NEW YORK (CNNMoney.com) -- Home prices rose 0.8% in April compared with March and were up 3.8% from a year ago, according to the S&P/Case-Shiller Home Price Index of 20 major housing markets.
That good news is tempered by a couple of factors. First, the one-year comparison was against a low-ebb mark. In April 2009, prices were just above a five-year low. Overall, prices are off 30% from their peak
Secondly, the improvement came during a time when the federal government was heavily subsidizing home sales through an $8,000 homebuyer's tax credit. That credit is about to expire.
"Other housing data confirm the large impact, and likely near-future pullback, of the federal program," said David Blitzer, a spokesman for Standard and Poor's.
Once the tax credit fully expires, home prices are likely to take a beating, according to Pat Newport, a housing market analyst for IHS Global Insight.
"The housing glut and foreclosures will drive the national Case-Shiller index down another 6% to 8%, with prices bottoming in 2011," he said.
The strongest rebound has been in California, where S&P tracks three major markets. San Francisco prices jumped 2.2% month-over-month and are up 18% year-over-year, more than any other city in the 20-city index.
San Diego prices rose 0.7% compared with March and 11.7% since April 2009. Los Angeles prices rose 7.8% over the past 12 months, and 0.7% in April.
The biggest loser over the past 12 months has been Las Vegas, down 8.5%. Prices rose there 0.3% there month-over-month.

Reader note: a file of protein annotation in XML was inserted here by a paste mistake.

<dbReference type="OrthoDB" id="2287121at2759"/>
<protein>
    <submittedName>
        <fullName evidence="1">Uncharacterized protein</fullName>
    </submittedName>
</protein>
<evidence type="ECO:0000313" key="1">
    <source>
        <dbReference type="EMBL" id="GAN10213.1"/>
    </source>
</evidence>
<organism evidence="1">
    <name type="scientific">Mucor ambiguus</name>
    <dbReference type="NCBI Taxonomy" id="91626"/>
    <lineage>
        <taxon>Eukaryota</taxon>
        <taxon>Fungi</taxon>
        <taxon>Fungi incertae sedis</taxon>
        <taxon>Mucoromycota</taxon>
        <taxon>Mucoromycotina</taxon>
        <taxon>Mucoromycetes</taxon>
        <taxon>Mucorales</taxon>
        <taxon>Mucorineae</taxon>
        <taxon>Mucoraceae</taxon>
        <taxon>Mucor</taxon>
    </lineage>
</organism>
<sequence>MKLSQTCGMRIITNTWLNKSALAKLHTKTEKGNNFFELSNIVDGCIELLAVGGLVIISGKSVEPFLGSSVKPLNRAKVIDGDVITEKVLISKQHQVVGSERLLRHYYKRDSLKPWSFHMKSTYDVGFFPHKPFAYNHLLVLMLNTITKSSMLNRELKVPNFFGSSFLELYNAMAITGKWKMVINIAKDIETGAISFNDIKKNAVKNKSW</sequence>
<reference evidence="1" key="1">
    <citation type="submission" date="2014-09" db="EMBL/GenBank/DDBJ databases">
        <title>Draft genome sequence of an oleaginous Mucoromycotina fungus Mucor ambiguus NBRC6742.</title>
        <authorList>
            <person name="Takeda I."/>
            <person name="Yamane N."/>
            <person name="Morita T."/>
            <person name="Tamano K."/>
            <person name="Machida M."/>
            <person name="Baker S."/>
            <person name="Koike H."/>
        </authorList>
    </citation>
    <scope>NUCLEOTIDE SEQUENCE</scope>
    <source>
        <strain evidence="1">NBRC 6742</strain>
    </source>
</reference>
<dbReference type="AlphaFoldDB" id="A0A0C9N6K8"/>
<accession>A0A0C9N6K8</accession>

Only two cities saw values fall during the month. Miami prices fell 0.8% for the month, which pushed the city into negative territory for the year at -0.5%. New York dropped 0.3% month-over-month and is off 1% year-over-year.
|Overnight Avg Rate||Latest||Change||Last Week|
|30 yr fixed||3.94%||3.91%|
|15 yr fixed||3.05%||3.07%|
|30 yr refi||3.94%||3.97%|
|15 yr refi||3.10%||3.12%|
Today's featured rates:
CNN began 35 years ago with a style still familiar today, but with touches that are now as dated as leg warmers. More
Workers with college and graduate school degrees saw their wages fall the most last year. The least educated saw a slight bump in pay. More
A new iOS app called Abused Emojis aims to make it easier for kids to communicate abuse. More
Karlos Dansby, a linebacker with the Cleveland Browns, is bringing his winning strategy from the football field into the startup arena. More
Wealthy millennial women are more likely to make at least as much -- if not more -- than their husbands, and are more likely to be the dominant decision-makers on household finances and investments, according to a new report. More